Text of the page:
There may not be an obvious link between the different types of law we cover, but our aim is to provide the best support to people who need our help.

A Typical Day in the Office

When you work with this range of specialist solicitors, there is no such thing as a typical day. Our lawyers may be going out to see people in court, in prisons, in hospitals, or in their homes if they cannot get to us. We often get contacted by people in police stations, hospitals and prisons, who need urgent help. So even if we plan ahead, our schedule can change as we provide an immediate response.

With people coming in and solicitors going out, you can see the benefit of a strong team that also includes office based staff. If you give us a call, you won’t get directly through to a solicitor. Be prepared to let us know what area of law you wish to discuss and we will ensure you get to speak to the right person.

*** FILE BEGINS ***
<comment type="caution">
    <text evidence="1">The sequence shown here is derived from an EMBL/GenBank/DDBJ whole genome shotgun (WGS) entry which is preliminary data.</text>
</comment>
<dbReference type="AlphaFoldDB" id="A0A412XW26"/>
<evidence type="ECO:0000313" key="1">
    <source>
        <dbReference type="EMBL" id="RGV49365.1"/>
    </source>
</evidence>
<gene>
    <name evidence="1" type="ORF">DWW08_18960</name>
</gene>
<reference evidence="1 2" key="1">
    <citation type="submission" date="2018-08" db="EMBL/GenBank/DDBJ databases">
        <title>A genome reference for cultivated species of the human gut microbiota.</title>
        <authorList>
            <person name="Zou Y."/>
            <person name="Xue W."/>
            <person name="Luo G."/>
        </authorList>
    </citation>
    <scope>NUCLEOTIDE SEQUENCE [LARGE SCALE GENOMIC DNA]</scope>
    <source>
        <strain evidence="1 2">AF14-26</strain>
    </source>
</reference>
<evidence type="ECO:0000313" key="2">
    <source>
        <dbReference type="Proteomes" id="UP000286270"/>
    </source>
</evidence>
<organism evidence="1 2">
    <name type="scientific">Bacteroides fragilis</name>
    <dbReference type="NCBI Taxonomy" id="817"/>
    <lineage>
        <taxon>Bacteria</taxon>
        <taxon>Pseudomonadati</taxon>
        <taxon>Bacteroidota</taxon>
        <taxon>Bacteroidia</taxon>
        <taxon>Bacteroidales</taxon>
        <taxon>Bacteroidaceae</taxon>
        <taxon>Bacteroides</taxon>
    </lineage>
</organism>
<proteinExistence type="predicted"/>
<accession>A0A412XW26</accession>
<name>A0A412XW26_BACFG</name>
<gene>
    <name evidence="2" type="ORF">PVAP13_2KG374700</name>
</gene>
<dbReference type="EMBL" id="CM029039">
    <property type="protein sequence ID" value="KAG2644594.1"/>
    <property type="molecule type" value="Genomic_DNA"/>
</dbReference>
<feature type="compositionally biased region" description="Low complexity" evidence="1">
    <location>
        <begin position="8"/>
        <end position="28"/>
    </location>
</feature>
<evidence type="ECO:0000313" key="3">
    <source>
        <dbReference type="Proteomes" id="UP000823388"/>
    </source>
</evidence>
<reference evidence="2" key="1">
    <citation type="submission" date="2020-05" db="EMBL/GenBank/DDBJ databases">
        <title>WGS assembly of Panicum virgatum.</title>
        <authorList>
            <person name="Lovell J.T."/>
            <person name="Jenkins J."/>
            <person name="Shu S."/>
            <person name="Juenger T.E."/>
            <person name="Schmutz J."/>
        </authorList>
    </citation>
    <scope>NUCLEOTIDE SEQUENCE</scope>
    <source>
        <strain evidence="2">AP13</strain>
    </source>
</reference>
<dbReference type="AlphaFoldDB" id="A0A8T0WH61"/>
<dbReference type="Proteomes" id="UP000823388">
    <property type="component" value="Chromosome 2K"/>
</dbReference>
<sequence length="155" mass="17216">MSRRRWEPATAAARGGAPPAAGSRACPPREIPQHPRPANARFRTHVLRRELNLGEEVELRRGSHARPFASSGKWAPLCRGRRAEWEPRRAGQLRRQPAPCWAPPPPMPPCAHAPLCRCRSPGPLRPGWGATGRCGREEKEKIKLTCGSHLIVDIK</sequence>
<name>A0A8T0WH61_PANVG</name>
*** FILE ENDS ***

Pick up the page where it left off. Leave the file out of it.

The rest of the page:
David Pickup – Senior Partner – Head of Mental Health Law

How to choose a solicitor?

Choosing a solicitor.

Over the last 10 years, the legal profession has changed considerably. It used to be the case that most solicitors’ firms covered all aspects of the law. Nowadays most firms specialise. This is due to the fact that legal work is increasingly complex and it is very difficult for anyone to know everything about everything.

 

The first step in choosing a solicitor is to be clear about the area of Law that applies to your case. You can then search for the service you need on the internet, or ask professionals, family and friends for recommendations.